Bovine Subclinical Ketosis in Dairy Herds in Iran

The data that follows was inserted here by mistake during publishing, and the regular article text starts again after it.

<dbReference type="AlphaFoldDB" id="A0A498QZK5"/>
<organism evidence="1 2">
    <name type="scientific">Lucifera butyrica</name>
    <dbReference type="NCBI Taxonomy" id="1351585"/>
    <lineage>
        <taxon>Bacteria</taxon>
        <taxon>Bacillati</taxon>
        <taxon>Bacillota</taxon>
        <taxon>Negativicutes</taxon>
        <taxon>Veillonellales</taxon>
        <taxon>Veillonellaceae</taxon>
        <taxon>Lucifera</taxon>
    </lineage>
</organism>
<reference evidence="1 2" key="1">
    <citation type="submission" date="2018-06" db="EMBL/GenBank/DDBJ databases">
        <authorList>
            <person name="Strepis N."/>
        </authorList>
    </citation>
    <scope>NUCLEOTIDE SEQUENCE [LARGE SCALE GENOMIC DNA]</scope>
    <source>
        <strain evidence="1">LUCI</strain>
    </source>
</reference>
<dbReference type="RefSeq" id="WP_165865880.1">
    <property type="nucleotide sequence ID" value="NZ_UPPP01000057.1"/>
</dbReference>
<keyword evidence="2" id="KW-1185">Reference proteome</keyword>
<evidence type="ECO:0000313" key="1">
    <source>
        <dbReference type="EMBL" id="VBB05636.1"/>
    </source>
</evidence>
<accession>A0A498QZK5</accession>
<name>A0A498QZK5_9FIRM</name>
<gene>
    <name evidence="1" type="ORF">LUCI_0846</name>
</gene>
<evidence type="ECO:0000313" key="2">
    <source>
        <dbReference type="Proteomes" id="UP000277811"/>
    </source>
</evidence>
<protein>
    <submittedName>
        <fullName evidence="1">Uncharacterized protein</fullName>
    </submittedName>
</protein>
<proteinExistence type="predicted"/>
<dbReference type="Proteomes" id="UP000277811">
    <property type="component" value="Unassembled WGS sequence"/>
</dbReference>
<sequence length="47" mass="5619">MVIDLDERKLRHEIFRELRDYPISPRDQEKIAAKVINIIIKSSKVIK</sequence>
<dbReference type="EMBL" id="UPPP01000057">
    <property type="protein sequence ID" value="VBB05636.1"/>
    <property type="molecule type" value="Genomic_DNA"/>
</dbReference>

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Subclinical ketosis (SCK) is defined as elevated concentrations of ketone bodies in the absence of clinical signs of ketosis. It is an important metabolic disease in dairy cattle during early lactation and is associated with losses in milk production and several other periparturient diseases. Limited information is available regarding the prevalence of SCK in dairy herds in Iran. The objectives of this study were (i) to determine the incidence of SCK in the dairy herds in Kerman province of Iran using serum β-hydroxybutyrate (BHB) concentrations, and (ii) to investigate the relationship between serum concentrations of BHB and glucose of cows with SCK. In the present study, 90 multiparous Holstein cows (4-6 years old) from 11 commercial dairy herds were evaluated 3-4 weeks after calving. The distribution of blood BHB concentrations seemed to suggest a cut-off point of 1200 μmol/L between cows with and without SCK. At this cut-off point, 14.4% of tested cows (13/90) were classified as subclinically ketotic, with the prevalence rate within herd ranging from 10% to 20%. Cows with SCK were detected in all the investigated dairies except one. Blood glucose concentrations in cows with SCK were significantly lower (p ≤ 0.05) than in cows without SCK, and serum BHB and glucose concentration were inversely correlated (r = −0.43, p ≤ 0.05). The results suggest that, using a cut-off of 1200 μmol/L, BHB concentrations can be used during early lactation for diagnosis and to make management decisions for prevention and treatment.

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